Even though these books caught my attention, it was actually several months before I finally caved to the internal pressure and purchased all three books. I asked teacher friends online about the books and received mixed reviews, so I set them aside as possible reading over the summer. (As a matter of fact, I purchased them on 12 October 2013 but didn’t read until June of the following year!) As soon as I finished reading the first book I picked up the second, trying to decide which would be better suited as a read aloud for my class. Once I finished Forge, eight days after I finished Chains, I knew I was going to read the first book in this series to my class this year. I also knew I was going to plan it to coincide with our unit on the Revolutionary War.
There were several reasons I chose to use Chains. First, it is the first book in the series, so that just made sense. Second, it presents the story from the point of view of a slave girl, which is considerably different from the typical period story about soldiers, politicians, and/or members of the Sons of Liberty or people who associated with them (such as Johnny Tremain.) A third reason I selected this story is because it took place in New York instead of Massachusetts. Finally, I admit to choosing it because it had received several awards, my wife had strongly endorsed the author, and it was a modern selection.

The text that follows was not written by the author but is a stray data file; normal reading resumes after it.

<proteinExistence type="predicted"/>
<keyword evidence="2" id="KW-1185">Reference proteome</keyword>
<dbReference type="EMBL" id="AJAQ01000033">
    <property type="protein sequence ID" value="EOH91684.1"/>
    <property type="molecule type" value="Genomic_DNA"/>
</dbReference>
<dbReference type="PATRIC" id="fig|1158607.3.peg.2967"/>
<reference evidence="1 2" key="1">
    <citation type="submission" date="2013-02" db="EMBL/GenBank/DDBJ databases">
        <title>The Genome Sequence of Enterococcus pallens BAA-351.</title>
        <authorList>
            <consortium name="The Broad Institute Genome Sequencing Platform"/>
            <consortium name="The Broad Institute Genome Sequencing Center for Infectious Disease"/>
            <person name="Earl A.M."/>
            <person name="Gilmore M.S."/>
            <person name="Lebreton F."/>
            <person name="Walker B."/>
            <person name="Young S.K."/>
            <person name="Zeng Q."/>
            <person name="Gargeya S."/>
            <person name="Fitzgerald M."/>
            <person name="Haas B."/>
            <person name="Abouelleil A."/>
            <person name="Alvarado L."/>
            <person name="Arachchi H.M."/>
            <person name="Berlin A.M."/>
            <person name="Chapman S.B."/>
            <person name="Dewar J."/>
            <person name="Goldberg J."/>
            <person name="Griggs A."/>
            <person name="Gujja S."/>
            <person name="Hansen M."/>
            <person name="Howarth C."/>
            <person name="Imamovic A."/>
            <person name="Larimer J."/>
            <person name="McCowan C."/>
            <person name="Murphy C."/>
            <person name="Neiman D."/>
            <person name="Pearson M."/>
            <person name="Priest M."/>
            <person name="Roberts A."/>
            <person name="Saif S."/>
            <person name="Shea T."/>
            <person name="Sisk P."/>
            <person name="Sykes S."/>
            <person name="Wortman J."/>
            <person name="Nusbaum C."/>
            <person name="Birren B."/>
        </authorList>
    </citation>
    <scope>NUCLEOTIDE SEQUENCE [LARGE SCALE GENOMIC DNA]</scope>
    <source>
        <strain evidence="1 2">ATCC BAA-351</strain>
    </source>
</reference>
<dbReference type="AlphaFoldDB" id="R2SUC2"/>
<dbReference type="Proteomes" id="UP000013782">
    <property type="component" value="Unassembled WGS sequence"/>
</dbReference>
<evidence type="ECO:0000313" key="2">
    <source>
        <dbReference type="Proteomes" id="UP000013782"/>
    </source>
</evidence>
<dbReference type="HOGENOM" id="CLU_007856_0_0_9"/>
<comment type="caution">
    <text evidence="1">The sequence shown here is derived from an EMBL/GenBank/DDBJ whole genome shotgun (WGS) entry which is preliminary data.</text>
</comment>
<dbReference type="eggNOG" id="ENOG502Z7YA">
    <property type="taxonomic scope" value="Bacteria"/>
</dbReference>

For those who have read this far and are really wanting to just know what the story is about, here is the summary from Ms. Anderson’s website:
If an entire nation could seek its freedom, why not a girl?
As the Revolutionary War begins, thirteen-year-old Isabel wages her own fight… for freedom. Promised freedom upon the death of their owner, she and her sister, Ruth, in a cruel twist of fate, become the property of a malicious New York City couple, the Locktons, who have no sympathy for the American Revolution and even less for Ruth and Isabel. When Isabel meets Curzon, a slave with ties to the Patriots, he encourages her to spy on her owners, who know details of British plans for invasion. She is reluctant at first, but when the unthinkable happens to Ruth, Isabel realizes her loyalty is available to the bidder who can provide her with freedom.
Laurie Halse Anderson wrote a beautiful, captivating, engaging story of a girl whose greatest wish is to gain freedom. In the process, she meets allies and friends, enemies and the indifferent, learns of broken promises and false hopes, but also maintains an intense desire to be her own self.
As I finished reading the book to my class today, my principal happened to walk in for a moment. She got to see how my students responded to a description of Isabel rowing a boat long into the night, the oars creating blisters on her hands, the blisters popping, then forming and popping again. And yet Isabel is strong. Years of hauling firewood and toting water across town, coupled with her intense desire to be free, gave her strength to push on.
Now that we have finished this story, I find myself wishing I could let my class write letters to Ms. Anderson to share their thoughts and ask her their questions. However, I know how busy she is, especially with writing Ashes, which is the last book in the series. So I guess I’ll need to content myself with sharing this blog post with her and hoping she knows how much fourth graders loved her book!